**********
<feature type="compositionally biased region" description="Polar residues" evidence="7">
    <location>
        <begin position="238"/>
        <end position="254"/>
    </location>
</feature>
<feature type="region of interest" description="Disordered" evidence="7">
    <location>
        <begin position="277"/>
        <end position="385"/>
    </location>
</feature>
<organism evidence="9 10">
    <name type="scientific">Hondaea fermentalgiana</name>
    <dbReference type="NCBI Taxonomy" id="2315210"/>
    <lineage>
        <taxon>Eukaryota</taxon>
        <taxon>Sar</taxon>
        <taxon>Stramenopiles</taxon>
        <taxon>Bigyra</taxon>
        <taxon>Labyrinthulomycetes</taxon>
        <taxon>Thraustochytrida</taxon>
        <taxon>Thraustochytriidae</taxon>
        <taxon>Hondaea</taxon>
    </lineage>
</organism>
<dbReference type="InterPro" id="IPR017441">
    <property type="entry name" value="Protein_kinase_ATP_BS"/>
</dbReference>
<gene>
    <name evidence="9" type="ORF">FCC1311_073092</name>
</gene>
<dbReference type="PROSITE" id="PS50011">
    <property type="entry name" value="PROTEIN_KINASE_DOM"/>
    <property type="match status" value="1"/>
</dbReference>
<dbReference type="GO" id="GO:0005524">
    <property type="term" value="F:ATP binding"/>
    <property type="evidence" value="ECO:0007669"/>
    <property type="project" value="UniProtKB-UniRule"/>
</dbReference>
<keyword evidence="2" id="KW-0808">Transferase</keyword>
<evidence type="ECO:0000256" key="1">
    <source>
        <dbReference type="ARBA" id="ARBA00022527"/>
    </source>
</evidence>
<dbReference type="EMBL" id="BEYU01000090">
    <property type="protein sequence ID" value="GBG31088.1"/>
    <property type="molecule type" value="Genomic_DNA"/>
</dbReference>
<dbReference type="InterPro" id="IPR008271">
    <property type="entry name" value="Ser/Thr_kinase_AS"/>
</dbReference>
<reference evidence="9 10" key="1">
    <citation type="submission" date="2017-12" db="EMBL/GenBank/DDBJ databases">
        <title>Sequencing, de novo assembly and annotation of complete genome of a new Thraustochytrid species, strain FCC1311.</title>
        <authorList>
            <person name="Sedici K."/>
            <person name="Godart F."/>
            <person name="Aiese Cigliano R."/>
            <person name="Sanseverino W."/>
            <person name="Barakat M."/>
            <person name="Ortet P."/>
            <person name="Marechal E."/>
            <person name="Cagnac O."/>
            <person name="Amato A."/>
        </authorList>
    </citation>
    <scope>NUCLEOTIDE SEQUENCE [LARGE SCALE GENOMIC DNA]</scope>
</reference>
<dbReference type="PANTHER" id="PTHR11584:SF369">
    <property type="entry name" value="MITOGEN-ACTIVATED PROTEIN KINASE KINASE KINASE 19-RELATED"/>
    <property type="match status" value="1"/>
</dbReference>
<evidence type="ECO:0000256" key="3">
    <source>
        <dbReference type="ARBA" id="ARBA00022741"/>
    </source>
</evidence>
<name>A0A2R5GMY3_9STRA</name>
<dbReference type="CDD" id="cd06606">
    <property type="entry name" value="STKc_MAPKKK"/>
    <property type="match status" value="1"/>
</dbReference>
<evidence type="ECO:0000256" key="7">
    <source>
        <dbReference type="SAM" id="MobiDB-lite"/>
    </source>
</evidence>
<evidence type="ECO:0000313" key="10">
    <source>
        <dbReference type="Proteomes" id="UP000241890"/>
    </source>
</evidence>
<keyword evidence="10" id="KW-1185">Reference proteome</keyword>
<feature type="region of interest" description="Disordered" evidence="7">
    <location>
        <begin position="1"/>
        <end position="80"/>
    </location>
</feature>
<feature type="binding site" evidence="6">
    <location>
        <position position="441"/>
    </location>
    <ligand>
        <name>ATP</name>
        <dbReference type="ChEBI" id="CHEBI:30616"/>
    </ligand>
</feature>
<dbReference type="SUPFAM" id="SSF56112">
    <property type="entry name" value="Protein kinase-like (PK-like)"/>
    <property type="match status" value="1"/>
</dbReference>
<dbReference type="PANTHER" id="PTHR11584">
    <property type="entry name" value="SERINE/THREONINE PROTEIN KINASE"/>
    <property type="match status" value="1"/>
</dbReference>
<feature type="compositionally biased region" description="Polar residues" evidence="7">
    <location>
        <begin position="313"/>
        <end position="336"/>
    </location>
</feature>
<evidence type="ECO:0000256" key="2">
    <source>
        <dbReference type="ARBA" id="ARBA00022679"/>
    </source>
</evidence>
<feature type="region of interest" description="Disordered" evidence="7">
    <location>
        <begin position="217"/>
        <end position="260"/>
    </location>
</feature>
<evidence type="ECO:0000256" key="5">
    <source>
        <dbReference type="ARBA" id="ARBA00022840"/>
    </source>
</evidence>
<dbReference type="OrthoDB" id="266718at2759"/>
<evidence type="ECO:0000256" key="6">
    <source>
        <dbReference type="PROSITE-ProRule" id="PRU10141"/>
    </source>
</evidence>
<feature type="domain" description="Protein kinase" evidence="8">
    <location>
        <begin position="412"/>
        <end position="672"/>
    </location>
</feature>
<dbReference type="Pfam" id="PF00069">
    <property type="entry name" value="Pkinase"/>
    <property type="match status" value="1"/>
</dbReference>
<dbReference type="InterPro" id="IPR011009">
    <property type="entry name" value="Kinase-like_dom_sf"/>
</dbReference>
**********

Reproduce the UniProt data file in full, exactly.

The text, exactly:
<feature type="compositionally biased region" description="Polar residues" evidence="7">
    <location>
        <begin position="238"/>
        <end position="254"/>
    </location>
</feature>
<feature type="region of interest" description="Disordered" evidence="7">
    <location>
        <begin position="277"/>
        <end position="385"/>
    </location>
</feature>
<organism evidence="9 10">
    <name type="scientific">Hondaea fermentalgiana</name>
    <dbReference type="NCBI Taxonomy" id="2315210"/>
    <lineage>
        <taxon>Eukaryota</taxon>
        <taxon>Sar</taxon>
        <taxon>Stramenopiles</taxon>
        <taxon>Bigyra</taxon>
        <taxon>Labyrinthulomycetes</taxon>
        <taxon>Thraustochytrida</taxon>
        <taxon>Thraustochytriidae</taxon>
        <taxon>Hondaea</taxon>
    </lineage>
</organism>
<dbReference type="InterPro" id="IPR017441">
    <property type="entry name" value="Protein_kinase_ATP_BS"/>
</dbReference>
<gene>
    <name evidence="9" type="ORF">FCC1311_073092</name>
</gene>
<dbReference type="PROSITE" id="PS50011">
    <property type="entry name" value="PROTEIN_KINASE_DOM"/>
    <property type="match status" value="1"/>
</dbReference>
<dbReference type="GO" id="GO:0005524">
    <property type="term" value="F:ATP binding"/>
    <property type="evidence" value="ECO:0007669"/>
    <property type="project" value="UniProtKB-UniRule"/>
</dbReference>
<keyword evidence="2" id="KW-0808">Transferase</keyword>
<evidence type="ECO:0000256" key="1">
    <source>
        <dbReference type="ARBA" id="ARBA00022527"/>
    </source>
</evidence>
<dbReference type="EMBL" id="BEYU01000090">
    <property type="protein sequence ID" value="GBG31088.1"/>
    <property type="molecule type" value="Genomic_DNA"/>
</dbReference>
<dbReference type="InterPro" id="IPR008271">
    <property type="entry name" value="Ser/Thr_kinase_AS"/>
</dbReference>
<reference evidence="9 10" key="1">
    <citation type="submission" date="2017-12" db="EMBL/GenBank/DDBJ databases">
        <title>Sequencing, de novo assembly and annotation of complete genome of a new Thraustochytrid species, strain FCC1311.</title>
        <authorList>
            <person name="Sedici K."/>
            <person name="Godart F."/>
            <person name="Aiese Cigliano R."/>
            <person name="Sanseverino W."/>
            <person name="Barakat M."/>
            <person name="Ortet P."/>
            <person name="Marechal E."/>
            <person name="Cagnac O."/>
            <person name="Amato A."/>
        </authorList>
    </citation>
    <scope>NUCLEOTIDE SEQUENCE [LARGE SCALE GENOMIC DNA]</scope>
</reference>
<dbReference type="PANTHER" id="PTHR11584:SF369">
    <property type="entry name" value="MITOGEN-ACTIVATED PROTEIN KINASE KINASE KINASE 19-RELATED"/>
    <property type="match status" value="1"/>
</dbReference>
<evidence type="ECO:0000256" key="3">
    <source>
        <dbReference type="ARBA" id="ARBA00022741"/>
    </source>
</evidence>
<name>A0A2R5GMY3_9STRA</name>
<dbReference type="CDD" id="cd06606">
    <property type="entry name" value="STKc_MAPKKK"/>
    <property type="match status" value="1"/>
</dbReference>
<evidence type="ECO:0000256" key="7">
    <source>
        <dbReference type="SAM" id="MobiDB-lite"/>
    </source>
</evidence>
<evidence type="ECO:0000313" key="10">
    <source>
        <dbReference type="Proteomes" id="UP000241890"/>
    </source>
</evidence>
<keyword evidence="10" id="KW-1185">Reference proteome</keyword>
<feature type="region of interest" description="Disordered" evidence="7">
    <location>
        <begin position="1"/>
        <end position="80"/>
    </location>
</feature>
<feature type="binding site" evidence="6">
    <location>
        <position position="441"/>
    </location>
    <ligand>
        <name>ATP</name>
        <dbReference type="ChEBI" id="CHEBI:30616"/>
    </ligand>
</feature>
<dbReference type="SUPFAM" id="SSF56112">
    <property type="entry name" value="Protein kinase-like (PK-like)"/>
    <property type="match status" value="1"/>
</dbReference>
<dbReference type="PANTHER" id="PTHR11584">
    <property type="entry name" value="SERINE/THREONINE PROTEIN KINASE"/>
    <property type="match status" value="1"/>
</dbReference>
<feature type="compositionally biased region" description="Polar residues" evidence="7">
    <location>
        <begin position="313"/>
        <end position="336"/>
    </location>
</feature>
<evidence type="ECO:0000256" key="2">
    <source>
        <dbReference type="ARBA" id="ARBA00022679"/>
    </source>
</evidence>
<feature type="region of interest" description="Disordered" evidence="7">
    <location>
        <begin position="217"/>
        <end position="260"/>
    </location>
</feature>
<evidence type="ECO:0000256" key="5">
    <source>
        <dbReference type="ARBA" id="ARBA00022840"/>
    </source>
</evidence>
<dbReference type="OrthoDB" id="266718at2759"/>
<evidence type="ECO:0000256" key="6">
    <source>
        <dbReference type="PROSITE-ProRule" id="PRU10141"/>
    </source>
</evidence>
<feature type="domain" description="Protein kinase" evidence="8">
    <location>
        <begin position="412"/>
        <end position="672"/>
    </location>
</feature>
<dbReference type="Pfam" id="PF00069">
    <property type="entry name" value="Pkinase"/>
    <property type="match status" value="1"/>
</dbReference>
<dbReference type="InterPro" id="IPR011009">
    <property type="entry name" value="Kinase-like_dom_sf"/>
</dbReference>